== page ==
BRUCE BANNER: This mild mannered scientist is gripped with the double life of a raging beast. When his rage overtakes him, he changesinto a giant, green, gamma-irradiated monster with the power of a thousand men. He is the strongest beast in human creation, with only one desire- to be left alone! Bruce Banner is...the Hulk!

BETTY ROSS: This brunette bombshell desperately loves the brainy Banner, with no idea how to explain his strange behavior and inexplicable absences, and no idea how to understand that despite all his eccentricities, she still loves him! More than he can know- more than he will ever know!

MAJOR GLEN TALBOT: This new man on the scene, this dashing young patriot has no confusions about his identity or sense of self. No, he is sure about only two things! He will die, if need be, in the service of his country, and he must show Betty Ross that he is worthy of her love. And he must win it, no matter what!

GENERAL "THUNDERBOLT" ROSS: This cantankerous father of Betty, never understanding how she could love a milquetoast like Bruce Banner, but unable to deter the wild love his daughter feels for the scientist he fears is a traitor! And more, the responsibility of destroying something that seems beyond destruction falls heavy on his shoulders. How a man like this general, with all the training and experience of a lifetime, and the weapons of a potentially world-destroying military might at his disposal, can come up empty so many times pursuing a single, solitary beast, is another thing beyond his understanding. If he stopped to reflect, it might drive him crazy, and so he rages on into the night....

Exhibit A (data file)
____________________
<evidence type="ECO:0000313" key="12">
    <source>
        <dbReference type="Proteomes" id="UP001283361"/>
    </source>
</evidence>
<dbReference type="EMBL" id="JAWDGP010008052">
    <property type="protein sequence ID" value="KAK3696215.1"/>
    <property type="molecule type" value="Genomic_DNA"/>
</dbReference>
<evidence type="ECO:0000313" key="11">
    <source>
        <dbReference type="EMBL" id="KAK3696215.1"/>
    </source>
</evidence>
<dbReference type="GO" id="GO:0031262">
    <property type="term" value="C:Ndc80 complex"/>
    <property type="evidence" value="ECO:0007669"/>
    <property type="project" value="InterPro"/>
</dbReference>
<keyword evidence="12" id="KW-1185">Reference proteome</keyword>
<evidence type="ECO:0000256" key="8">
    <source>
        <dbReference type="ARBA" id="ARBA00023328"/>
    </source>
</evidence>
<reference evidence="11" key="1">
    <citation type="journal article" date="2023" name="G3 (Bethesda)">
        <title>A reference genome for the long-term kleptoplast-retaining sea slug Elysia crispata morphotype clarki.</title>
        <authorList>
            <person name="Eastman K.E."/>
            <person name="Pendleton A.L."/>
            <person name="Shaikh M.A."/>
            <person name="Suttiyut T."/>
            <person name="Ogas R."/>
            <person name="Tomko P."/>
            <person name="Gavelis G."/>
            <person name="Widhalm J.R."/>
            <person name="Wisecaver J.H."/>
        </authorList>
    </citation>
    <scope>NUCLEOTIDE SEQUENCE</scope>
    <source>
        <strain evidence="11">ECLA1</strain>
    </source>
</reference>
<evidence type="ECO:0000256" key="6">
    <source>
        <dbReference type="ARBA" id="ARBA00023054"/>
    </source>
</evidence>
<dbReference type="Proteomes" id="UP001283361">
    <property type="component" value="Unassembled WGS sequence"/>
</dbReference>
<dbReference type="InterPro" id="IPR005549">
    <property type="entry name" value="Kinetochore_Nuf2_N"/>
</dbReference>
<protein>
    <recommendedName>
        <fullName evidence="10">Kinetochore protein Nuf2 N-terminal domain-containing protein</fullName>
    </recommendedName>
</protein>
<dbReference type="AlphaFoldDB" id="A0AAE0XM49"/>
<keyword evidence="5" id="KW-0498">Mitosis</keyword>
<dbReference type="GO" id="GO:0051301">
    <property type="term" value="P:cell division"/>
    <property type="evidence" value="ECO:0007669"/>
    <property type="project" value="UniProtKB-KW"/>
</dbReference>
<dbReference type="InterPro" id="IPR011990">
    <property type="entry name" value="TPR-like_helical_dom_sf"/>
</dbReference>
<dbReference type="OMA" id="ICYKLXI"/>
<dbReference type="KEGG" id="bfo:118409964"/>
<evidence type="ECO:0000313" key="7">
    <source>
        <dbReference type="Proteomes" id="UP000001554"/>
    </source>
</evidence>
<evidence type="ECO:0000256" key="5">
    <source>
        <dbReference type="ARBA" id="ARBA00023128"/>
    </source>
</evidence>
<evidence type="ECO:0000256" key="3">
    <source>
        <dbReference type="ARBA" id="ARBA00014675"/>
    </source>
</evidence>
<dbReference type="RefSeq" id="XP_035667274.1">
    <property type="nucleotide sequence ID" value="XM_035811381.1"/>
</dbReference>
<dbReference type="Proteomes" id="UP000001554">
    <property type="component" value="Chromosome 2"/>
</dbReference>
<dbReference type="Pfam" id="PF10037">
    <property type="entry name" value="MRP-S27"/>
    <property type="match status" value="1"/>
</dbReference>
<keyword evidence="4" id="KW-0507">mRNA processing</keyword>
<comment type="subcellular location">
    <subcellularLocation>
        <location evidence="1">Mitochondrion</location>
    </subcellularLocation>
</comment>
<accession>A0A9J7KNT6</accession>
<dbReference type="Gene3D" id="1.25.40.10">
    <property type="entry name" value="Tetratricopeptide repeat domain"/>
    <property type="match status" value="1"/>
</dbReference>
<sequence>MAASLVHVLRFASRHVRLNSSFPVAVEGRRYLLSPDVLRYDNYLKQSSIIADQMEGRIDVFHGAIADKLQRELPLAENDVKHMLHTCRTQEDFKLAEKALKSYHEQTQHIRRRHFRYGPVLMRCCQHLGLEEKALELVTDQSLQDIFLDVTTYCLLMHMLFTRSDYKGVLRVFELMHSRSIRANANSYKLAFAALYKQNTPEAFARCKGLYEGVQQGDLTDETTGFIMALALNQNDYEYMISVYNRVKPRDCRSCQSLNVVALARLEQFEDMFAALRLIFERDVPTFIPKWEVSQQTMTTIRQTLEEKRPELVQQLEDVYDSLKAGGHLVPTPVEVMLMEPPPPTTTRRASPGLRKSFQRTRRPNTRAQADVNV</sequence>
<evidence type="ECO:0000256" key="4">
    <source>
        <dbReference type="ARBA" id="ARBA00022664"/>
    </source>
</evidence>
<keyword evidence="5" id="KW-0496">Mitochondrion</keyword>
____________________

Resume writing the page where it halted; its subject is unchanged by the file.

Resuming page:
RICK JONES: This young man, loyal to a fault on behalf of his best friend and savior Bruce Banner, cannot rest as long as Banner wandersthe desert landscape, lost and bewildered by a world not set up to accomodate one such as he. Can a young man- nay, a boy!- such as he, help his friend, the Hulk, save not only himself, but the people of Earth who he might destroy in his rage?

THE LEADER: This mysterious and powerful protagonist to the Hulk! He too, with powers spawned by gamma-ray irradiation; he too, imbued with green flesh; he too, with powers that could rule the world if he so chooses. And he so chooses! For the power of the Leader is a grave and terrible mind, a super-intellect like no man has ever before been endowed with, and the arrogance to try to follow his every whim of dominance. And the Leader is smart enough to see that any proper domination of the world must reckon first with the Hulk- to either make him a tool of that domination, or to utterly destroy him as an enemy!